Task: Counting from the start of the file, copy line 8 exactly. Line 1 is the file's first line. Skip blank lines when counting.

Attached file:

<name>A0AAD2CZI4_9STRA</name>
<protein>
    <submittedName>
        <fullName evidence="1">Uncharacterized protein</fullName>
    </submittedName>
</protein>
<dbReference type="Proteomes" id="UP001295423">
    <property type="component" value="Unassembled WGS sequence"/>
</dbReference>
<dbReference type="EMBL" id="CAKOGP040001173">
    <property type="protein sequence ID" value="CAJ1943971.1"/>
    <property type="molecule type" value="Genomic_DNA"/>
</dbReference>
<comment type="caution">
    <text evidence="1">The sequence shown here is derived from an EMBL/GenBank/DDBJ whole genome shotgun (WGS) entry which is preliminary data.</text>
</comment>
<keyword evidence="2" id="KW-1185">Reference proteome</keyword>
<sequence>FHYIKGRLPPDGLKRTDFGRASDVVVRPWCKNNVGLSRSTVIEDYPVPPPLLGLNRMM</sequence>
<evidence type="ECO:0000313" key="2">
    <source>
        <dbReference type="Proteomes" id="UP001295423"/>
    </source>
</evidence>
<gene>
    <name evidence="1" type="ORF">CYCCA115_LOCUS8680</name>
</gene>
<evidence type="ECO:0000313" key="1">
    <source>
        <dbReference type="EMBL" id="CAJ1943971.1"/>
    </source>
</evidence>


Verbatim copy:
    <property type="component" value="Unassembled WGS sequence"/>